The backstory involves Robert Patterson, a mathematician friend of Thomas Jefferson, who wrote to him in 1801 (the same year Jefferson was elected the third President of the United States) about what he claimed to be a very robust cipher he had invented. As well as including an example of how to apply the cipher in the letter, he also included a ciphertext which neither Jefferson nor anyone else had deciphered in the past 200 years (It's not clear anyone was bothered enough to try). Inadvertently, crypto expert Lawren Smithline became aware of the letter and cracked it in 2007 using digraph frequencies and some dynamic programming techniques. It seems that Patterson's claim was well founded. Ironically, the encypted text turned out to be none other than the preamble to the Declaration of Independence; largely authored by Jefferson.

Since the cipher involves transposing text, Mathematica seemed like a natural choice to examine what Patterson had done in modern form. Here's how it looks with all the main steps shown [Click to enlarge]:

Next, we format the text to be 21 columns wide (purely arbitrary) and define Smithline's newly discovered key pairs:13, 34, 57, 65, 22, 78, 49.

Then, we do the row to column transposition and apply the new row-permutations according to the keys

which produces the final ciphertext. Only the first 7 rows of the ciphertext are shown:

This result is similar to the example shown in the WSJ article (the 2nd figure there is an interactive Flash animation). Quite a bit of work, even with the help of Mathematica, and that was only the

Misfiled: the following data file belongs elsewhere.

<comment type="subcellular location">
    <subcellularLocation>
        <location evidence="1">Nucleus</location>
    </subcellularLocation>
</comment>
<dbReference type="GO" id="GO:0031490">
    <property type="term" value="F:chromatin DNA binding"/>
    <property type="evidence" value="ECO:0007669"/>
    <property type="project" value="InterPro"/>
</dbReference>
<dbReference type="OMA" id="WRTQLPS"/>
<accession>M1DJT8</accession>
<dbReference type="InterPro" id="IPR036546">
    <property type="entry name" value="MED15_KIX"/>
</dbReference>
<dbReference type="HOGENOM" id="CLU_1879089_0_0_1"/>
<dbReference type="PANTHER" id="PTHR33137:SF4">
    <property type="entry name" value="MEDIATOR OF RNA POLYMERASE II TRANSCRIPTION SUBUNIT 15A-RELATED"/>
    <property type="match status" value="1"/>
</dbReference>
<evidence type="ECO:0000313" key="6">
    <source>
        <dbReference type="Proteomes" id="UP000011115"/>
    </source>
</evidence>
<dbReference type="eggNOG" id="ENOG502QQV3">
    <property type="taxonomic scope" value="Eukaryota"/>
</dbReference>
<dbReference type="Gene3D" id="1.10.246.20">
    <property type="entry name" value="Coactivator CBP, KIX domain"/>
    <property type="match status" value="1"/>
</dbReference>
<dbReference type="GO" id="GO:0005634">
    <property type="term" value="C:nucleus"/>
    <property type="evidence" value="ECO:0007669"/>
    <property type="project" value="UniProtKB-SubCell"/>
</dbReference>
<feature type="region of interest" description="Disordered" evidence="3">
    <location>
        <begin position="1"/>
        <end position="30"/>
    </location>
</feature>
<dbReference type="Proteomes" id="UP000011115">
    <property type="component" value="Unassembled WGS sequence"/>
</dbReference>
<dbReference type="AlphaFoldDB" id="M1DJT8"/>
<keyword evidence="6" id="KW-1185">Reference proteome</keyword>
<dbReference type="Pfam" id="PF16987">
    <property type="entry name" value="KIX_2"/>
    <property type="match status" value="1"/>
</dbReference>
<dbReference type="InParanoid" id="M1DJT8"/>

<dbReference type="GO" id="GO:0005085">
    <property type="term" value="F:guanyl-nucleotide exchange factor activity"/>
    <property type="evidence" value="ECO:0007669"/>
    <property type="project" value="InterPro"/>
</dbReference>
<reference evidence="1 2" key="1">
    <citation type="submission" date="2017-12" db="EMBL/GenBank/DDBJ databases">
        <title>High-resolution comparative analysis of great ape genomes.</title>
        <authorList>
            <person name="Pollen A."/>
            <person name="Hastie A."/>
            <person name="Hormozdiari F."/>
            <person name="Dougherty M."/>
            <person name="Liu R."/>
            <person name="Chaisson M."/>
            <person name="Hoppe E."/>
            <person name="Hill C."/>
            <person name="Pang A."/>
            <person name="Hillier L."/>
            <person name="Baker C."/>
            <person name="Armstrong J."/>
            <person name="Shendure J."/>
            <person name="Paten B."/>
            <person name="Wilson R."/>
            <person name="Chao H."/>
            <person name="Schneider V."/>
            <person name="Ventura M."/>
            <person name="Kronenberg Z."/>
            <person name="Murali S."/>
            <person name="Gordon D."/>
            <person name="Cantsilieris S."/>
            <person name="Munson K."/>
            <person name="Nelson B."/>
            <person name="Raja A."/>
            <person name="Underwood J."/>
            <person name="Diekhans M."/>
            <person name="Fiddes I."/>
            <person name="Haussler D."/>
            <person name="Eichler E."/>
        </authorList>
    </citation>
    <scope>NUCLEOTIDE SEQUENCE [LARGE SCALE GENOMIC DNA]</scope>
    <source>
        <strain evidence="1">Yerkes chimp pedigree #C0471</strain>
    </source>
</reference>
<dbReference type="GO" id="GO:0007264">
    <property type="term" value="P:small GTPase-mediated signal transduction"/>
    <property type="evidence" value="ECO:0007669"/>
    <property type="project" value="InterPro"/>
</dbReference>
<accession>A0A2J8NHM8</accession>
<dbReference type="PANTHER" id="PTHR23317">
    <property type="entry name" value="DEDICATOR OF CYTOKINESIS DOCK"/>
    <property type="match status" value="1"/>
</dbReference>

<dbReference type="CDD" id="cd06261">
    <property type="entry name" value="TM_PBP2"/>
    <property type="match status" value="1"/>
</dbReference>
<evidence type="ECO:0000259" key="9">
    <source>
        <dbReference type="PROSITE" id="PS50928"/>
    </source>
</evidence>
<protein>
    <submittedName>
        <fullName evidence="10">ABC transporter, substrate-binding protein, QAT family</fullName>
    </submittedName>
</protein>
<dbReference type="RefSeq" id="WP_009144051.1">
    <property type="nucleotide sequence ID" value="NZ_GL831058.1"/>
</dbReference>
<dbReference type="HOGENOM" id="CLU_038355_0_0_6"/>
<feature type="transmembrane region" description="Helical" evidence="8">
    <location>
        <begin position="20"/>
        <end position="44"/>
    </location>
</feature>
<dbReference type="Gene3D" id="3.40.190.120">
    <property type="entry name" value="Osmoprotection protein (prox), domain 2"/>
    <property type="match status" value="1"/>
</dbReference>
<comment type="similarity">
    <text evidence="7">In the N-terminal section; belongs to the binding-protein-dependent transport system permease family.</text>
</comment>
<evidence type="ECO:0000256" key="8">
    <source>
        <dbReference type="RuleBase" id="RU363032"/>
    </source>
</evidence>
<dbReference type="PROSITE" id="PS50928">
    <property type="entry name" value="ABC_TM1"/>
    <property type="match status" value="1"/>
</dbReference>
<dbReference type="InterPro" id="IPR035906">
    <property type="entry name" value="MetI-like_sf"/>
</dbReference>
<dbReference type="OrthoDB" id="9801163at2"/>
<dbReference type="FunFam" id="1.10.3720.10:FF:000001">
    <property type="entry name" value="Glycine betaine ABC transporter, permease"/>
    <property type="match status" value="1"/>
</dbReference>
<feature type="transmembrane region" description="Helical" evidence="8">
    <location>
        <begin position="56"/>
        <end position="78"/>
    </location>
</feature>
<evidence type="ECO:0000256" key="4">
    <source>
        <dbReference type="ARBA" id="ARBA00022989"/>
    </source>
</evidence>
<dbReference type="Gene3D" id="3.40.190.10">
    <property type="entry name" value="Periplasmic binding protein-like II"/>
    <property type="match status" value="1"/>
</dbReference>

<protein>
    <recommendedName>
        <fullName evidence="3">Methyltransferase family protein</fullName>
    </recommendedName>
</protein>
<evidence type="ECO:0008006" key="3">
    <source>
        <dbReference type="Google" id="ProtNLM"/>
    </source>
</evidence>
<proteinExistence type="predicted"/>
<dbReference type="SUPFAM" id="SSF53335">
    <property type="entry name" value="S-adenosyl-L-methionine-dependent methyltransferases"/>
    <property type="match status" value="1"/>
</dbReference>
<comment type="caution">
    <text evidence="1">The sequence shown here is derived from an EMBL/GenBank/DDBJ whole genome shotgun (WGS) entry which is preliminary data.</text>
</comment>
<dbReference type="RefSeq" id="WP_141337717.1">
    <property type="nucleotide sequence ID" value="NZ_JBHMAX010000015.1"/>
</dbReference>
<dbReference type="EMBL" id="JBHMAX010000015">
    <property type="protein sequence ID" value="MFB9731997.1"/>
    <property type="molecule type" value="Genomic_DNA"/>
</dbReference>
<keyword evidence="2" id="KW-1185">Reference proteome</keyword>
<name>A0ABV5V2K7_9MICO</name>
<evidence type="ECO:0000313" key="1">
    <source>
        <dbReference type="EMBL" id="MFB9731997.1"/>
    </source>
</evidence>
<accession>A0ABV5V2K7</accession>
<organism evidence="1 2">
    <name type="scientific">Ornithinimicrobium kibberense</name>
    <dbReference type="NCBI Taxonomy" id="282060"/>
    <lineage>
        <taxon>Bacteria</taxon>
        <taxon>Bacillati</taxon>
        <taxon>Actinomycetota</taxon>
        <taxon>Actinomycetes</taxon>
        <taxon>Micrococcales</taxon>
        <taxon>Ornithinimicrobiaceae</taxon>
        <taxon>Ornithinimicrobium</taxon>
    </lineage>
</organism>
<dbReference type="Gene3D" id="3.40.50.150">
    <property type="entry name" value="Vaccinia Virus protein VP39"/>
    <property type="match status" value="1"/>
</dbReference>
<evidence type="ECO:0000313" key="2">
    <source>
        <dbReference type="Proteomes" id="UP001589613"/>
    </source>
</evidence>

*encryption*process.

In 1801, all this had to be done manually. The sender had to manually apply the cipher

*correctly*to encrypt the plaintext and the recipient had to manually apply the reverse transformation

*correctly*with the keys to decrypt the ciphertext. Clearly, both encryption and decryption are non-trivial manual tasks which are very error-prone, and that may explain why Patterson's cipher did not find general acceptance in the way Jefferson had hoped.

It also begs the question, why machines were not developed earlier to do this kind of tedious and exacting task? Come to think of it, that is a

**performance**question. Automatic machines were developed eventually, e.g., the Babbage-Scheutz difference engine was finally constructed in the 1850s, but that was for calculating tedious numerical tables, not for encryption. The first mechanical encryption device seems to have been the Enigma machine built during WWII. Different sets of wheels corresponded to different keys.

**Postscript (Sun July, 2009):**

Of course, as soon as you make a public statement, a counter-example inevitably emerges.

- From A Codes & Ciphers Primer:
*One of the most significant developments was the "polyalphabetic substitution cipher", which was described in its definitive form in a paper published in 1586 by a French diplomat named Blaise de Vigenere. ... The Vigenere cipher came into common use, assisted by a simple invention called a "cipher disk"*

- From Wikipedia:
*A cipher disk is an enciphering and deciphering tool developed in 1470 by the Italian architect and author Leon Battista Alberti.*

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